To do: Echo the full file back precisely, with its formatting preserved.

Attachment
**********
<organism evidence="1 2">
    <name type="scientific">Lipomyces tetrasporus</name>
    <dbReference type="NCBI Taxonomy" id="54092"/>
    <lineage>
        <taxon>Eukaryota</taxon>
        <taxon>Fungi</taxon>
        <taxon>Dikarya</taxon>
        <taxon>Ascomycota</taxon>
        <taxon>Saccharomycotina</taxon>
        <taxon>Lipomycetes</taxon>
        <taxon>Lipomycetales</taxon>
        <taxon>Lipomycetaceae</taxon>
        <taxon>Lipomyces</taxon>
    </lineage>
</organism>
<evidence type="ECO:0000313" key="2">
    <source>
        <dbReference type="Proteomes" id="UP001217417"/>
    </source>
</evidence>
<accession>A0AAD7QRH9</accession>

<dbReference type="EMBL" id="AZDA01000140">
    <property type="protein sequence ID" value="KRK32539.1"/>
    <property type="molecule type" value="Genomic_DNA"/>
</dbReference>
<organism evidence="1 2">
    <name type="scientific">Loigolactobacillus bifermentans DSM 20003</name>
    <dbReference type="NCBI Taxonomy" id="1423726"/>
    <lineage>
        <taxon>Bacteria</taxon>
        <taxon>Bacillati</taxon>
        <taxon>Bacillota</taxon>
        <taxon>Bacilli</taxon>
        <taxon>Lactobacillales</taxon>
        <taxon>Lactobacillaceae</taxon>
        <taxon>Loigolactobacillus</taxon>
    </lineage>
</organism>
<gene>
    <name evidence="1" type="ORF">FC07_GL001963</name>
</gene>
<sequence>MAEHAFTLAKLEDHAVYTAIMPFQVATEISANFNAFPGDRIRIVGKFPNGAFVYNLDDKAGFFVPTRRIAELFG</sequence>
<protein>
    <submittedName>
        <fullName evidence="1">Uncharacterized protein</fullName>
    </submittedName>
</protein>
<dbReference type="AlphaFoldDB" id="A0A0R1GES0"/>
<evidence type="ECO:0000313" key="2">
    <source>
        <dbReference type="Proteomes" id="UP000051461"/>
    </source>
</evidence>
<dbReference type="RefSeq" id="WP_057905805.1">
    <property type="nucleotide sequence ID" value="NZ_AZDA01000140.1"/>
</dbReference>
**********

<organism evidence="1 2">
    <name type="scientific">Lipomyces tetrasporus</name>
    <dbReference type="NCBI Taxonomy" id="54092"/>
    <lineage>
        <taxon>Eukaryota</taxon>
        <taxon>Fungi</taxon>
        <taxon>Dikarya</taxon>
        <taxon>Ascomycota</taxon>
        <taxon>Saccharomycotina</taxon>
        <taxon>Lipomycetes</taxon>
        <taxon>Lipomycetales</taxon>
        <taxon>Lipomycetaceae</taxon>
        <taxon>Lipomyces</taxon>
    </lineage>
</organism>
<evidence type="ECO:0000313" key="2">
    <source>
        <dbReference type="Proteomes" id="UP001217417"/>
    </source>
</evidence>
<accession>A0AAD7QRH9</accession>

<dbReference type="EMBL" id="AZDA01000140">
    <property type="protein sequence ID" value="KRK32539.1"/>
    <property type="molecule type" value="Genomic_DNA"/>
</dbReference>
<organism evidence="1 2">
    <name type="scientific">Loigolactobacillus bifermentans DSM 20003</name>
    <dbReference type="NCBI Taxonomy" id="1423726"/>
    <lineage>
        <taxon>Bacteria</taxon>
        <taxon>Bacillati</taxon>
        <taxon>Bacillota</taxon>
        <taxon>Bacilli</taxon>
        <taxon>Lactobacillales</taxon>
        <taxon>Lactobacillaceae</taxon>
        <taxon>Loigolactobacillus</taxon>
    </lineage>
</organism>
<gene>
    <name evidence="1" type="ORF">FC07_GL001963</name>
</gene>
<sequence>MAEHAFTLAKLEDHAVYTAIMPFQVATEISANFNAFPGDRIRIVGKFPNGAFVYNLDDKAGFFVPTRRIAELFG</sequence>
<protein>
    <submittedName>
        <fullName evidence="1">Uncharacterized protein</fullName>
    </submittedName>
</protein>
<dbReference type="AlphaFoldDB" id="A0A0R1GES0"/>
<evidence type="ECO:0000313" key="2">
    <source>
        <dbReference type="Proteomes" id="UP000051461"/>
    </source>
</evidence>
<dbReference type="RefSeq" id="WP_057905805.1">
    <property type="nucleotide sequence ID" value="NZ_AZDA01000140.1"/>
</dbReference>